Apia-based Talofa Airways Limited files app with US DOT
The Apia-based Talofa Airways Limited, a new start-up airline, has filed an application with the US Department of Transportation for an exemption and foreign carrier permit, pursuant to federal law, to operate in and out of American Samoa and other points beyond the territory.
Additionally, the airline plans to operate both scheduled and chartered foreign air transport of persons, property and mail as authorized under the Multilateral Agreement on the Liberalization of International Air Transportation (MALIAT), or the “Open Skies” agreement, in which several countries are signatories, including the United States and Samoa.
Samoa News reported last month that Talofa Airways was looking to first launch flights within Samoa and then to American Samoa before expanding to other Pacific island countries.
Additionally, the airline’s chief executive officer Toleafoa Jeffrey Hunter had contacted ASG Port Administration last June for office space at Pago Pago International Airport but the sublease had yet to be finalized as of early last month.
Asked for an update on the lease agreement, Port Administration director Taimalelagi Dr. Claire Poumele said Talofa Airways would be subleasing space at the airport that is currently leased to Tausagi Airline.
“Toleafoa from Talofa Airways has met with our airport management to discuss the space and the lease is being routed for approval,” Taimalelagi told Samoa News yesterday.
(Samoa News notes that Tausagi is the locally based start-up airline awaiting federal approval to operate Manu’a flights.)
In its 31-page application filed last Friday with USDOT, the airline says — through its Washington D.C. attorney — that upon receipt of all necessary governmental approvals, Talofa Airways proposes initially to operate up to eight scheduled combination round-trip flights per day between Apia and Pago Pago; up to three scheduled combination round-trip flights per week between Apia and Pago Pago via either Vava'u, Tonga or Nuku'alofa, Tonga; up to three scheduled combination round-trip flights per week between Apia and Pago Pago and beyond, to either Vava'u or Nuku'alofa; up to four scheduled all-cargo round-trip flights per week between Apia and Pago Pago; and, up to two scheduled all-cargo round-trip flights per week between Pago Pago, on the one hand, and Vava'u and Nuku'alofa, on the other hand.
The application states, “Talofa Airways is working with the US Federal Aviation Administration Field Unit in Los Angeles to obtain its operations specification — under federal transportation law 14 C.F.R. part 129— as quickly as possible.”
Talofa Airways will initially utilize a fleet of two Twin Commander 690B aircraft configured with nine passenger seats for the proposed service. Additional aircraft and routes may be added as market conditions warrant, according to the application.
Because it’s a new start-up carrier, Talofa Airways has no operating history, but the application provides a brief description of the business experience of each officer, director and key management personnel.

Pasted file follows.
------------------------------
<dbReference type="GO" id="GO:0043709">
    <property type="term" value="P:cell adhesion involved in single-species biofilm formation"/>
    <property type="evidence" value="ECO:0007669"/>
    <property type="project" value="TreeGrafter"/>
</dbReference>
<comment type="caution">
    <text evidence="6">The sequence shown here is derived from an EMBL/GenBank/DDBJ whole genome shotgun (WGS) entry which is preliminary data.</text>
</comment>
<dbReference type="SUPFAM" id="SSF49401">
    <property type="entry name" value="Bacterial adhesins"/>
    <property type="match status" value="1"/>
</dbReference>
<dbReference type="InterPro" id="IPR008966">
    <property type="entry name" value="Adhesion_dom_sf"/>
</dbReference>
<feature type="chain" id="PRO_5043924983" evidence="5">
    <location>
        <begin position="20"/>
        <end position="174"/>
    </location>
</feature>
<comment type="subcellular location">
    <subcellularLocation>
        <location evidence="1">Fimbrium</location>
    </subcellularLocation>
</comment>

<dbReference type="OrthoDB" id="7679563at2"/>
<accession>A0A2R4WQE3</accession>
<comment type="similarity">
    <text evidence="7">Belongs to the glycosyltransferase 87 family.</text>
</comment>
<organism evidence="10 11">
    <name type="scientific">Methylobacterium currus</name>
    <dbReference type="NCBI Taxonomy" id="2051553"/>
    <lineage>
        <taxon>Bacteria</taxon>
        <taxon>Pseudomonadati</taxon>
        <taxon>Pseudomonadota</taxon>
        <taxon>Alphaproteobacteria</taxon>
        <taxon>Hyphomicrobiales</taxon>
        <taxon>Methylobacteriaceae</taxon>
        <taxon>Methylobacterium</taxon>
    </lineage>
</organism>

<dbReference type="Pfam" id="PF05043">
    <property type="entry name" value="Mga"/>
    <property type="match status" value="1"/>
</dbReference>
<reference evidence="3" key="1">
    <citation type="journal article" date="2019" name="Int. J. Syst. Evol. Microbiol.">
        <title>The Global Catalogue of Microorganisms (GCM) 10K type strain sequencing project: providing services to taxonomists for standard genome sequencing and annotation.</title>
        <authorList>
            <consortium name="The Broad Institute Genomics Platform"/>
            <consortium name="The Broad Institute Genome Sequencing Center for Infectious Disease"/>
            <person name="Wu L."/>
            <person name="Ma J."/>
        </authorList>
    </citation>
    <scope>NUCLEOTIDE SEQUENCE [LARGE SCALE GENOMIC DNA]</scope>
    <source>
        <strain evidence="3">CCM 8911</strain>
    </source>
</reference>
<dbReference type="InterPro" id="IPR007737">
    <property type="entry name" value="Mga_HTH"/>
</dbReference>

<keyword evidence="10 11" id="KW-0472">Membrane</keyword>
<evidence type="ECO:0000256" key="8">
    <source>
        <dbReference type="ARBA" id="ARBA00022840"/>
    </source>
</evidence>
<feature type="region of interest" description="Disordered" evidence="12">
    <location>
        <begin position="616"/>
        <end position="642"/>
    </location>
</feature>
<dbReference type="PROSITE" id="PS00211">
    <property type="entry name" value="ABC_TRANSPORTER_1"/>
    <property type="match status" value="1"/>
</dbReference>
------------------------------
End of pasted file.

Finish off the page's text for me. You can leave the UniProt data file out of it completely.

For example, the application says Toleafoa, who holds a New Zealand, Australia, and Fiji Airline Transport Pilot License and a US Federal Aviation Administration Commercial Pilot License, is the company’s chief executive officer, flight department manager, chief pilot and board chairman.
It also lists Fatu Tielu, formerly of Polynesian Airlines, as chief financial officer and administration manager.
According to the company’s filing, Toleafoa and his wife Maria each own 43% (or 430,000) of the company’s shares, while Fatu Tielu and Rieko Y. Tielu each own 7% (or 70,000) shares of the start up airline.
Talofa Airways says its new service will provide additional travel opportunities to citizens of both the U.S. and Samoa, serve the interests of the community, and to benefit travelers as well as shippers in both countries.
Exhibits included in the application show the airline was already issued on Mar. 16, 2016 an Air Operator Certificate by the Samoa government Ministry for Works, Transport and Infrastructure, and it’s valid until Mar. 27, 2018.
It was also issued in July an Air Service License by the government of Samoa, which has designated the airline to engage in scheduled and non-scheduled air service operations between points in Samoa to points in American Samoa, Niue, Tonga, and Wallis Island. This is valid until July 2017.
According to USDOT, answers are due on or before Apr. 15 for the Talofa Airways application, adding that the airline is seeking expedited processing of the application. (Information on www.regulations.gov).
Talofa Airways is polling a number of airlines for response to their application.
Currently the Samoa government owned Polynesian Airlines is the only carrier providing air service between Samoa and American Samoa, and since the latter part of 2014, Polynesian has also been operating the territory’s domestic flights, under 30-day cabotage waivers issued by USDOT, due to the lack of a US carrier between Tutuila and Manu’a.
Last week Thursday, USDOT granted another 30-day waiver to Polynesian, which is effective Mar. 25 to Apr. 23.